If your existing business entity is formed in one state and doing business in another state or states, you will likely have to register your entity as a foreign entity in the other states.
This differs from transferring or domesticating a business entity to another state. With this foreign qualification option, the actual legal existence of the business entity remains in its home state and it acquires a secondary legal existence in the other state or states. The legal existence in the home state is not abandoned or terminated.
Here are the primary reasons why you may have to or want to register your business as a foreign business entity in another state:
- To be able to conduct business in the state: A business entity may need to register in a state in order to conduct business there. Most U.S. states have a statute or law that requires business entities to register in their state if they want to sell goods or services in the state. State law often provides the state attorney general the power to force businesses to register if they fail to do so voluntarily when the state law requires it.
- To access legal protections: Registering an existing business entity in another state can provide the owners with certain legal protections in that other state, such as limited liability protection. This can be particularly important if the entity is engaging in activities that carry a high level of risk in the other state.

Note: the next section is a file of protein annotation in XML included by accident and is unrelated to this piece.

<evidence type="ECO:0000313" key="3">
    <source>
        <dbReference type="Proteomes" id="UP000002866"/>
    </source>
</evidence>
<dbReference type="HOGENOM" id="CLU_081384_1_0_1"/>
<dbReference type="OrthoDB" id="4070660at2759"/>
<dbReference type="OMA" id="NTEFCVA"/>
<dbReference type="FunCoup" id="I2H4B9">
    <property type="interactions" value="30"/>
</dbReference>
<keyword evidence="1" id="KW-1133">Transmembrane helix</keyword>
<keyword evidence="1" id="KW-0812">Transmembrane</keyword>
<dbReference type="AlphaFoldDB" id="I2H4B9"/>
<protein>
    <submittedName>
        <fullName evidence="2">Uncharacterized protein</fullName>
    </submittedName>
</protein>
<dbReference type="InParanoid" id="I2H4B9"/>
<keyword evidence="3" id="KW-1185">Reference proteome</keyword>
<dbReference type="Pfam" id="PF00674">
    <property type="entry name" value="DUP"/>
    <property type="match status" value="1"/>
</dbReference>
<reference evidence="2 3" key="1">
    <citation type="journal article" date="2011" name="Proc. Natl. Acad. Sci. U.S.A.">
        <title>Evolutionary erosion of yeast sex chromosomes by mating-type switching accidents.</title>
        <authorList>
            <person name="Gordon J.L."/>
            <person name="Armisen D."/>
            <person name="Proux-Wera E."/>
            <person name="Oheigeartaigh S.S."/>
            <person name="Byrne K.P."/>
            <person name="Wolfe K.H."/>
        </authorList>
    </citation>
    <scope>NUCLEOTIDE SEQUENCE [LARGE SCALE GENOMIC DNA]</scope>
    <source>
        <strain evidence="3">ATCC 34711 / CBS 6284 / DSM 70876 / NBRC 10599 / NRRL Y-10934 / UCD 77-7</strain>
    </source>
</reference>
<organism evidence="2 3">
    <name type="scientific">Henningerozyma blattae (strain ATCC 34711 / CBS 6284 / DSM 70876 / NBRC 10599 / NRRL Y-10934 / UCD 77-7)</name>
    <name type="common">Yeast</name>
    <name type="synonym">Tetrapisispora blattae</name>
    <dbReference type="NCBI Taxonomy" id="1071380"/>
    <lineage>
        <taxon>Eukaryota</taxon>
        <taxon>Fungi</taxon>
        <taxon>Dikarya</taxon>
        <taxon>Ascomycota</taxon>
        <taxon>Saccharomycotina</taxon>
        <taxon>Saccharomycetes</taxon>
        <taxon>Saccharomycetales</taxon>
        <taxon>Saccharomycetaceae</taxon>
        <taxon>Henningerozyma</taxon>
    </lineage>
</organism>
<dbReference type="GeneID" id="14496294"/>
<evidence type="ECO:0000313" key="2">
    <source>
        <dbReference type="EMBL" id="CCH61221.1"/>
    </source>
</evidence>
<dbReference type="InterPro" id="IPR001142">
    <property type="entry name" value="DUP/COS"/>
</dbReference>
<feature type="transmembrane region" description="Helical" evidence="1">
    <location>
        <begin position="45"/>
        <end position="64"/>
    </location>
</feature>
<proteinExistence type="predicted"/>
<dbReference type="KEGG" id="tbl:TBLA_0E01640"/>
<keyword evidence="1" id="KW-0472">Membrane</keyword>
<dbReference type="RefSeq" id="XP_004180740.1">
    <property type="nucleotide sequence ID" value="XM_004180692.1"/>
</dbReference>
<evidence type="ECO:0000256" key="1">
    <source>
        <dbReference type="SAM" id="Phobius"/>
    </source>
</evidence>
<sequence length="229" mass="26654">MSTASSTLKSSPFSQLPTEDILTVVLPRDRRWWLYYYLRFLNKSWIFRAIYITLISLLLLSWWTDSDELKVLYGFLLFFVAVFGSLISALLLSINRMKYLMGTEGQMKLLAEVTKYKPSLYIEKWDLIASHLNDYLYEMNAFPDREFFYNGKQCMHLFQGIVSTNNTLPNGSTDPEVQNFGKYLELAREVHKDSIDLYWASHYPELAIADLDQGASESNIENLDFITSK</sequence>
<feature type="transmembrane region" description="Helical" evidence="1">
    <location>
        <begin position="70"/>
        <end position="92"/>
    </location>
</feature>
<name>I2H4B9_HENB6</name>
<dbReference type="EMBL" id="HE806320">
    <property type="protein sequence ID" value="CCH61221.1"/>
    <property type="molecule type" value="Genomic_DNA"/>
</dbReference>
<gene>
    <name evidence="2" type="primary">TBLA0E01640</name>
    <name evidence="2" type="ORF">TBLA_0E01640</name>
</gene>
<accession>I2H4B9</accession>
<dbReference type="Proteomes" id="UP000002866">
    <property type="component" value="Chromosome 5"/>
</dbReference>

- To establish a presence in the other state: Registering a business entity in another state can help a business entity establish a presence in the other state, which can be important for building credibility with customers, partners, and other stakeholders. For example, having a local entity can give a local banker confidence in their ability to lend money to your business.
- To take advantage of state-specific incentives: Some states offer specific incentives, such as tax credits or breaks or grants, to businesses that register and operate within their borders. A business entity may choose to register in a state in order to take advantage of these incentives.
- To facilitate the process of raising capital: Depending on the type of business and its goals, an existing business entity may need to raise capital in order to fund its operations. Registering in another state can make it easier to access capital from investors located in that state. This is largely due to state and Federal investment laws that provide an exemption for in-state investors.
Regardless of your motivations, we can help your existing business entity in another state, we can help.